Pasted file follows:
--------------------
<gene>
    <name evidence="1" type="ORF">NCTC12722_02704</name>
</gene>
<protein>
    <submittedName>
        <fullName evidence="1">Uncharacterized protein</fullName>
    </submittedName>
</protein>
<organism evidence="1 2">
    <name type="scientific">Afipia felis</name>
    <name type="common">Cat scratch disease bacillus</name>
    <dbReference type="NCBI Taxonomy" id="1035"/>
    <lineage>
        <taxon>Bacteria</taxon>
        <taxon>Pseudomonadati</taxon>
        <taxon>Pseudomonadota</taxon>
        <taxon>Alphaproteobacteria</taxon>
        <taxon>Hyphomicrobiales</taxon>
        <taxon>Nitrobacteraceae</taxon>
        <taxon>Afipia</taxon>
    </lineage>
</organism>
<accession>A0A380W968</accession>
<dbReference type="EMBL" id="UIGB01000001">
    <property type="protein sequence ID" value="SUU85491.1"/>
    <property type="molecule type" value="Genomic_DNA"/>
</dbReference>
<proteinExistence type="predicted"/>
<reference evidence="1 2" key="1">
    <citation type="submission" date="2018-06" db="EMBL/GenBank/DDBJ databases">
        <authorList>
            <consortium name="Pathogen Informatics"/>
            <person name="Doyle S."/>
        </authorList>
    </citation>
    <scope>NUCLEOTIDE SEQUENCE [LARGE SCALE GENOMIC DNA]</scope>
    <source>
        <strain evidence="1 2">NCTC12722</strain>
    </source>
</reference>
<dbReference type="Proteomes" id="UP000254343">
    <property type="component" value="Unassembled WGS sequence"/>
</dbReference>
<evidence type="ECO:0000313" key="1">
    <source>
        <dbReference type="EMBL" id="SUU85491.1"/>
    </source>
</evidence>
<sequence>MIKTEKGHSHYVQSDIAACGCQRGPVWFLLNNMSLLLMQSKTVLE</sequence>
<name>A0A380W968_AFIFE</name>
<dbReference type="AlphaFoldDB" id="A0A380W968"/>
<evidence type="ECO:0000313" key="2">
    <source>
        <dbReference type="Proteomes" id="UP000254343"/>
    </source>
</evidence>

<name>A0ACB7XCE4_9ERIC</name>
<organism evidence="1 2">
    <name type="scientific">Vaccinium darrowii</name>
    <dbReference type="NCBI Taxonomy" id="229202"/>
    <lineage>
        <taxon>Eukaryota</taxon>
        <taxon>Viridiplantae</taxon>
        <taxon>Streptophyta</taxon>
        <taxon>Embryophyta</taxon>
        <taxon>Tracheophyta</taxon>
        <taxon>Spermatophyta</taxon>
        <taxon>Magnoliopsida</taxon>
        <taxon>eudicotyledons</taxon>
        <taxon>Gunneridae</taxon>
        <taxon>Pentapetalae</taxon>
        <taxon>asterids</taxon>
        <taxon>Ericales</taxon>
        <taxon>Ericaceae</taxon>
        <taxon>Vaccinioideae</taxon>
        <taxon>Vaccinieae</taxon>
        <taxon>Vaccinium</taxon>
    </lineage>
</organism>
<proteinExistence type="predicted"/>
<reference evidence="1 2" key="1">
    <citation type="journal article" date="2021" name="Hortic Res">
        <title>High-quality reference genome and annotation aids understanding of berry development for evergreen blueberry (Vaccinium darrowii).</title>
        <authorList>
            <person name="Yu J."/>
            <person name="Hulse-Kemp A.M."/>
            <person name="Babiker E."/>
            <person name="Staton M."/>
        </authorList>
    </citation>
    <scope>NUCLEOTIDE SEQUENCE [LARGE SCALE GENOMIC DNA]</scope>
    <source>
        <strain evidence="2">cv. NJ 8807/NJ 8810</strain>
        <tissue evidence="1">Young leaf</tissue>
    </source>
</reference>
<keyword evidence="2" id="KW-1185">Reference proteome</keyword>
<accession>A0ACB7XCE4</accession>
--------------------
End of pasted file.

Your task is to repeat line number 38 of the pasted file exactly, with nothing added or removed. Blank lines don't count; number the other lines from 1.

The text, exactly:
        <strain evidence="1 2">NCTC12722</strain>